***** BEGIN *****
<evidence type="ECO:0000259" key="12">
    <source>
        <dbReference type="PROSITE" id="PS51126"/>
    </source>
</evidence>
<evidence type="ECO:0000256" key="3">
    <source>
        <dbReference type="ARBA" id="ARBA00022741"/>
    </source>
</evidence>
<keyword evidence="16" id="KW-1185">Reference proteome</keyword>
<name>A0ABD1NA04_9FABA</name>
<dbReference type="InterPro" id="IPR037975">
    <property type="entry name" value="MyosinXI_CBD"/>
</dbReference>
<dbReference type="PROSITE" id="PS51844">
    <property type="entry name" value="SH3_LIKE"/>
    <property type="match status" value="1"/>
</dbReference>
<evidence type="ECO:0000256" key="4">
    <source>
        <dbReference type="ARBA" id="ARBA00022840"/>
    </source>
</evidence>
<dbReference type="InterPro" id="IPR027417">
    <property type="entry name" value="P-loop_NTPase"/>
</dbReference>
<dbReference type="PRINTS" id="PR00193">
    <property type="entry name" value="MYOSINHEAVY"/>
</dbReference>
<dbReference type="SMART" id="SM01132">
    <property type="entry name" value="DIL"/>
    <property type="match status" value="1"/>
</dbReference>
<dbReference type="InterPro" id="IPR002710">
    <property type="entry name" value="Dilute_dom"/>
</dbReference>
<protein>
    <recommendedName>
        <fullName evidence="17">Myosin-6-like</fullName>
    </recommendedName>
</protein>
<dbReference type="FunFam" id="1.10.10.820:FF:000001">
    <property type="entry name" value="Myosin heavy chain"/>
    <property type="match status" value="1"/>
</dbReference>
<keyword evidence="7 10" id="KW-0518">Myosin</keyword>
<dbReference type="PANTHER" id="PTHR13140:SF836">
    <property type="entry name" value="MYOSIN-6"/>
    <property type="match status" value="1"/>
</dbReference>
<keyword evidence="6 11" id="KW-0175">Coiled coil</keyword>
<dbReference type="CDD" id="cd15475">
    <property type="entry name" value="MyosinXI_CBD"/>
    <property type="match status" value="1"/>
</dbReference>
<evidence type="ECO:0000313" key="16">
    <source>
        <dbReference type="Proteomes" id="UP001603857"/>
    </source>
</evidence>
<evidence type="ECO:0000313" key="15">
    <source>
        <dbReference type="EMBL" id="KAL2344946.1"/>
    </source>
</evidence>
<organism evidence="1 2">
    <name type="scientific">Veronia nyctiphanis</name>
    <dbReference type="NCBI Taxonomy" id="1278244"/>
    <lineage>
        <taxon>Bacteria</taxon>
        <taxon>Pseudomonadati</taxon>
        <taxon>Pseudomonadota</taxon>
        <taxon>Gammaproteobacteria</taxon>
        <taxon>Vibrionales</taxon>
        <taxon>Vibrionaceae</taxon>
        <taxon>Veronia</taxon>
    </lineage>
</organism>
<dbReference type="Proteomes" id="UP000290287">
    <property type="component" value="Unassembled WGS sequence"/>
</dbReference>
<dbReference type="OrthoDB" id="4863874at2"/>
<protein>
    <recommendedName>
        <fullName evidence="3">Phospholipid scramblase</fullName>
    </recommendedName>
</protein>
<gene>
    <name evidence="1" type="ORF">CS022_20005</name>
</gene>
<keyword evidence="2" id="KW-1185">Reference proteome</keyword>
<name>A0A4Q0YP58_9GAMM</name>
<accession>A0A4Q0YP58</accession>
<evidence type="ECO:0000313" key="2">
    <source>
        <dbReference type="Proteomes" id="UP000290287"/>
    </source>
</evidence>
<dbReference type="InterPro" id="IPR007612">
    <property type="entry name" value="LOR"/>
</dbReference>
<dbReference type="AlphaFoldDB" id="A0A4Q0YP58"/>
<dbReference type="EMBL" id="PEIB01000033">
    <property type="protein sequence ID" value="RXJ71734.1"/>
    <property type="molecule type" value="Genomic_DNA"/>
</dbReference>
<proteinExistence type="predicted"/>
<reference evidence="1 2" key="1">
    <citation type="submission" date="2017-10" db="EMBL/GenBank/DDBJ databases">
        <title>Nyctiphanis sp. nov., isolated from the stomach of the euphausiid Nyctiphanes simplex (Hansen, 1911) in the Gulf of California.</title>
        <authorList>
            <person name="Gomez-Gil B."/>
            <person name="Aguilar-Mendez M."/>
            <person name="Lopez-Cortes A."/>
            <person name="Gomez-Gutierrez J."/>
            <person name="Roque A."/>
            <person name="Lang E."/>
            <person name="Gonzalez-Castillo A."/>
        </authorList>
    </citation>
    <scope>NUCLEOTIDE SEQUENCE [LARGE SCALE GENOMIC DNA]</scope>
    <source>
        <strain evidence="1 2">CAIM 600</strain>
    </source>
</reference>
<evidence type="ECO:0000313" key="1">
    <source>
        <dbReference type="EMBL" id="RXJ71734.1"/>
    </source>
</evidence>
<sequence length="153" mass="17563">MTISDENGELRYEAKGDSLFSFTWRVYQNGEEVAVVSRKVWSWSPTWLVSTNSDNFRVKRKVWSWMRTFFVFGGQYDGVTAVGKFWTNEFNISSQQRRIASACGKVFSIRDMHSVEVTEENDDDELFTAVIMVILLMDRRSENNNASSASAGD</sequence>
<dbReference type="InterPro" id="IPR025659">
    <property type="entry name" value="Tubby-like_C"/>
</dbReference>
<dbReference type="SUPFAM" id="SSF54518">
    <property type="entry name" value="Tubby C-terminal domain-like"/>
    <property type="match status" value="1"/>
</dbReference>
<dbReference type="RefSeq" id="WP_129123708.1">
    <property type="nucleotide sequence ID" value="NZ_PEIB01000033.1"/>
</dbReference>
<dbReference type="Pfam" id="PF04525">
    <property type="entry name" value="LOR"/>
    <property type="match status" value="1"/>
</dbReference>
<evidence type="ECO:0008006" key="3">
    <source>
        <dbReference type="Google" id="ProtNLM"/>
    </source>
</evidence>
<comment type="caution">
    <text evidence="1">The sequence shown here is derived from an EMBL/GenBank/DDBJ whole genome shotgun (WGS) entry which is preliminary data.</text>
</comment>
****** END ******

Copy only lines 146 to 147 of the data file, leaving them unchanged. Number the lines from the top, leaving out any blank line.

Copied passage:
</dbReference>
<evidence type="ECO:0008006" key="3">